But also knowing what is going on with the company is essential. Therefore, it is crucial to establish effective ways to communicate regularly, such as through video calls, emails, mass text or other messaging platforms, to ensure that everyone stays on the same page. Additionally, setting clear expectations for response times and availability can help mitigate misunderstandings and keep teamwork running smoothly.
When it comes to effective communication in the workplace, there are other important factors to consider beyond simply the channels being used. One key consideration is clarity of message, which involves ensuring that ideas and information are conveyed succinctly, accurately, and consistently across all platforms with an intended focus. Another important aspect is context, meaning understanding who the audience is and what their needs or expectations are so that the message can be tailored accordingly.
Nonverbal cues also play a crucial role in communication, such as body language, tone of voice, and facial expressions which we can all see in a video meeting. It's also vital to maintain an open-minded approach to receiving feedback and responding constructively to any misunderstandings or conflicts that may arise in order to build stronger professional relationships and ensure a productive work environment overall. Ultimately, effective communication requires a combination of these various elements to promote understanding, collaboration, and success within an organization which is key to a great remote work culture.
It's also essential for a remote worker to maintain a sense of accountability by tracking their progress and delivering quality work on time. Remote workers much like onsite employees want to feel that they are contributing to the company's success. Waiting for a quarterly review to gauge progress is a sure way to create a toxic remote culture. Managers should communicate with direct reports on a weekly basis, and document areas of strength as well as improvement focus areas.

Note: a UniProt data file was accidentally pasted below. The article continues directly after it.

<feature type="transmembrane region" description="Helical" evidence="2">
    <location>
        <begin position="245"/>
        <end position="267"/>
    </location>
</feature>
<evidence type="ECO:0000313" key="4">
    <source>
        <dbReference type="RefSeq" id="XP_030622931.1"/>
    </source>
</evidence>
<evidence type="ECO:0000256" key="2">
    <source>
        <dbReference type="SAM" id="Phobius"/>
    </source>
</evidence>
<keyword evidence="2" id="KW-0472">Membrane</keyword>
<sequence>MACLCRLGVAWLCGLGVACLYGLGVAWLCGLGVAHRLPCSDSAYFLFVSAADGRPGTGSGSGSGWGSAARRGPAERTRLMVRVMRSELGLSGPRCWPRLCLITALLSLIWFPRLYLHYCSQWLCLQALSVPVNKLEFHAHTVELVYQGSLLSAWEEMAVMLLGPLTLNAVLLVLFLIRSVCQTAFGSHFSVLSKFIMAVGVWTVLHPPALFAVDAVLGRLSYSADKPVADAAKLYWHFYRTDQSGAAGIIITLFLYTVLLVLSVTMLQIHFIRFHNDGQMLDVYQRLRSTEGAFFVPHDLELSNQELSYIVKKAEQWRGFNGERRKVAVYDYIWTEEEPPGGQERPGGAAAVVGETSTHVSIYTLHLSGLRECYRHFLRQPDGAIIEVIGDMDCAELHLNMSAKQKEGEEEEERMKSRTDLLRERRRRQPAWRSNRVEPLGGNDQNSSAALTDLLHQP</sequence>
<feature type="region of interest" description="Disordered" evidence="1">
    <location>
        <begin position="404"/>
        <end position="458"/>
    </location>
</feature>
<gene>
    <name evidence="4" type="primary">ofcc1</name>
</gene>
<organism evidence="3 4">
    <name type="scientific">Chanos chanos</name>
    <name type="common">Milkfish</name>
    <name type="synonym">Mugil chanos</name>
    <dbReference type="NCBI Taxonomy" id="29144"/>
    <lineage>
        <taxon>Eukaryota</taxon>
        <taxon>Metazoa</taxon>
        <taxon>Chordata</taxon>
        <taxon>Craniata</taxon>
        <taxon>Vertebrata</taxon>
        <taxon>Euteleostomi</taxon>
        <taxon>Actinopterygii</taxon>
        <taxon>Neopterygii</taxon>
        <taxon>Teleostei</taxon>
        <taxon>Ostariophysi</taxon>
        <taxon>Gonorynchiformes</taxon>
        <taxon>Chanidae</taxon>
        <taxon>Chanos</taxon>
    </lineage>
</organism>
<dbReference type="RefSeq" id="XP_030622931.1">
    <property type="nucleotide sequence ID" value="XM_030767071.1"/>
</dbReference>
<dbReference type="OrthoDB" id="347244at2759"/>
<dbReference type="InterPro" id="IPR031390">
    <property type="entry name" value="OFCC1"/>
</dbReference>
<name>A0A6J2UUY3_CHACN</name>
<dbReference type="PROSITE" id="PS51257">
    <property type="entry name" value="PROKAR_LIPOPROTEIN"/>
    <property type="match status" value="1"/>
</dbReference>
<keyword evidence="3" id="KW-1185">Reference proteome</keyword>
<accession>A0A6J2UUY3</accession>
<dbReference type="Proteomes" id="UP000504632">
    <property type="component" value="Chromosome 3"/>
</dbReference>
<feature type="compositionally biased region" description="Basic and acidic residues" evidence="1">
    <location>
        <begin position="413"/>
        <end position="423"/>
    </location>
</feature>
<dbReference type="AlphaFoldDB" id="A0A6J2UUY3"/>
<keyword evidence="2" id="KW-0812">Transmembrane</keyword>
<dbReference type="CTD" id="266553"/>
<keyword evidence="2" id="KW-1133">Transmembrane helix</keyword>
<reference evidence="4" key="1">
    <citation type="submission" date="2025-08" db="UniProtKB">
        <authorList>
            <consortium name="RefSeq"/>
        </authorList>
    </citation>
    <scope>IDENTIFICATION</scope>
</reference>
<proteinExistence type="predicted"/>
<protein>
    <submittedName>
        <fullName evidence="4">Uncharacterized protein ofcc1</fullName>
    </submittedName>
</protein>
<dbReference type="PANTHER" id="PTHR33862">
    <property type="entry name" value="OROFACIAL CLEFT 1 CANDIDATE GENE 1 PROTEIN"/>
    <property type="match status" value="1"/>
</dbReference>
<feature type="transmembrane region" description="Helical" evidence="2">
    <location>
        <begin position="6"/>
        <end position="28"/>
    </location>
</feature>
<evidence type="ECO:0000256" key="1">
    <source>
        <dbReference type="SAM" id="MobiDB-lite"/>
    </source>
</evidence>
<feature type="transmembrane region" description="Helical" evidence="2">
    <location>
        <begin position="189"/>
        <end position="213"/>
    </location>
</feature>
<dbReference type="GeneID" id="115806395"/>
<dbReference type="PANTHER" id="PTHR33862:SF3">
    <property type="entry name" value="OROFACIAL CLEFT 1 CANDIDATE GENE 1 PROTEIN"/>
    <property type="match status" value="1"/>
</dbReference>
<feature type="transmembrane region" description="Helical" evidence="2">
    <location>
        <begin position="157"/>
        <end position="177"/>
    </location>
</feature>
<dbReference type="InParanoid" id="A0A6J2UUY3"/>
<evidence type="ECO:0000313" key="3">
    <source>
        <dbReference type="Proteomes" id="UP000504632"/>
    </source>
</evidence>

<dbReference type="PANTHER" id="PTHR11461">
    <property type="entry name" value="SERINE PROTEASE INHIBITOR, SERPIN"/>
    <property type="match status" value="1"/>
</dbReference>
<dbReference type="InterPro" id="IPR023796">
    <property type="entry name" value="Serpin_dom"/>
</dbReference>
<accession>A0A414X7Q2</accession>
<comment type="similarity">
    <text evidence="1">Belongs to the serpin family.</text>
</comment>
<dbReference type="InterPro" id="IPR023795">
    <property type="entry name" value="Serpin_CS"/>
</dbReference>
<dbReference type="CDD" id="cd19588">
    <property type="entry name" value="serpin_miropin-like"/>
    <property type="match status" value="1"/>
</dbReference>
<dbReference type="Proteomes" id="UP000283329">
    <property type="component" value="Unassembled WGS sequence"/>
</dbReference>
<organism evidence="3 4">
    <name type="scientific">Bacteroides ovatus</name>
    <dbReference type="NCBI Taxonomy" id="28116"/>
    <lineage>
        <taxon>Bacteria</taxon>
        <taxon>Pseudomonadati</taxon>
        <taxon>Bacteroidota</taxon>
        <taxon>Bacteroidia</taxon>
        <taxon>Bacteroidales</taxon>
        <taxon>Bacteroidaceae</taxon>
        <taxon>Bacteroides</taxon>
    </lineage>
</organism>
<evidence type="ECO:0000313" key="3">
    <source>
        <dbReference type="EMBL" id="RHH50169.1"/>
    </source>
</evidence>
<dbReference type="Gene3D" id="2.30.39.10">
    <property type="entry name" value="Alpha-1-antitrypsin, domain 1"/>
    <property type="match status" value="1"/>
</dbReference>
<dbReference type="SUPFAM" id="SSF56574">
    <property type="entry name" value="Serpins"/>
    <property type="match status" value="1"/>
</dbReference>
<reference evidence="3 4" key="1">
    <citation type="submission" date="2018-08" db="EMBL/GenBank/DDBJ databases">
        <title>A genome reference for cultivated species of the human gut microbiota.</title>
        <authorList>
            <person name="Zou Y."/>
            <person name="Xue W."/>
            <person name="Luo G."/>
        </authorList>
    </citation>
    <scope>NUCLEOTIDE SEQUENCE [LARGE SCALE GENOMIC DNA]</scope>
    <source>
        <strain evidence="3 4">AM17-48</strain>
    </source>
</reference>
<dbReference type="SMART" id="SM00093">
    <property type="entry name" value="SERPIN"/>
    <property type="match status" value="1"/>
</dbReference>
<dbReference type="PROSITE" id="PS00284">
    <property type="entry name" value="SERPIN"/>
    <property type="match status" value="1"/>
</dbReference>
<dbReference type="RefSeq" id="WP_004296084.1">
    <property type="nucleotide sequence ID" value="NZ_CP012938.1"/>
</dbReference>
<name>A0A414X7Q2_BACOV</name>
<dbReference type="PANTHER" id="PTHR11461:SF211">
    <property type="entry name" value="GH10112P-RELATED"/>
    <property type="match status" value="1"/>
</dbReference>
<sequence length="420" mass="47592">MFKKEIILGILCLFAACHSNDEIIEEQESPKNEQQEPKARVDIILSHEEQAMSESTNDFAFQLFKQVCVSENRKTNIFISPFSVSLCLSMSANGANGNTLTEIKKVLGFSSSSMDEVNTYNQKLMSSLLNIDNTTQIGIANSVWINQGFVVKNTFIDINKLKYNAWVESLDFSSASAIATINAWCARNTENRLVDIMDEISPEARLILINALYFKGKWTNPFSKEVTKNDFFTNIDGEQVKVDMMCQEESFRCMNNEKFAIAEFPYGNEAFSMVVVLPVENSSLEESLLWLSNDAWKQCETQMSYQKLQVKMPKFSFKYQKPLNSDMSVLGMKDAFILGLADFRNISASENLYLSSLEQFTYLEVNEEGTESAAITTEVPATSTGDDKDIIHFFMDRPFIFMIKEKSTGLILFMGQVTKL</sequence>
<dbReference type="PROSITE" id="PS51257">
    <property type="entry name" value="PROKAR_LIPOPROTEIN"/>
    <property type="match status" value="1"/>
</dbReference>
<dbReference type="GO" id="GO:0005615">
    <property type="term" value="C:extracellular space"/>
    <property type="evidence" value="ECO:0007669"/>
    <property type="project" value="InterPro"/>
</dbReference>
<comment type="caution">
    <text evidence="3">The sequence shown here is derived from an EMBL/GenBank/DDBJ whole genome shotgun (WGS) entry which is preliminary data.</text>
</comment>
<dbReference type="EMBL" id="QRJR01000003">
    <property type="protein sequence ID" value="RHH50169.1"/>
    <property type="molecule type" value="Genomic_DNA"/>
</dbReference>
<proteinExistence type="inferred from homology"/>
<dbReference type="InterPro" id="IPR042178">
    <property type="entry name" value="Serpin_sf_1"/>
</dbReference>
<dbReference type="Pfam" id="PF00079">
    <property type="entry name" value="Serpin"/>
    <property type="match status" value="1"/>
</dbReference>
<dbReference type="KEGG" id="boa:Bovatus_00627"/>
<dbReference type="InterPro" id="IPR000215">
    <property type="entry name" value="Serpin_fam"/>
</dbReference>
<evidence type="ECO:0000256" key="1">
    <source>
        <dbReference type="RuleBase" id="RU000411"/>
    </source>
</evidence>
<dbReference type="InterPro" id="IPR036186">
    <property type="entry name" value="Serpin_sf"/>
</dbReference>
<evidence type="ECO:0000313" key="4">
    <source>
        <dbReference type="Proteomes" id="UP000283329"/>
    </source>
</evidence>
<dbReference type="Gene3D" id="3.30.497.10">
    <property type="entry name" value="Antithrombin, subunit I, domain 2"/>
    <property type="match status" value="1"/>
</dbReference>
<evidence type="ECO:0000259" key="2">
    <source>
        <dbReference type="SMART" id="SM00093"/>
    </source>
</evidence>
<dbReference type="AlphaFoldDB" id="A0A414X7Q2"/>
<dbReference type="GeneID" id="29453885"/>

Additionally, actionable steps that are time sensitive should be discussed, and agreed upon. This level of clear, concise and proactive communication will ensure everyone is on the same page, and facilitate positive outcomes with your employees.
Just a peek at TeamBlind postings showcase workers being blindsided by substandard reviews much to their surprise. This insidious practice is unprofessional, and does not foster a positive work environment.
Some remote workers welcome a regional sync a couple times a year or a big year-end onsite event. Think about providing those options as having a variety of choices is one of the things that makes remote work attractive. One of our clients streamed an executive's wedding on the company's intranet. The employees, and contractor's overseas felt included, and appreciated. It really brought the team together.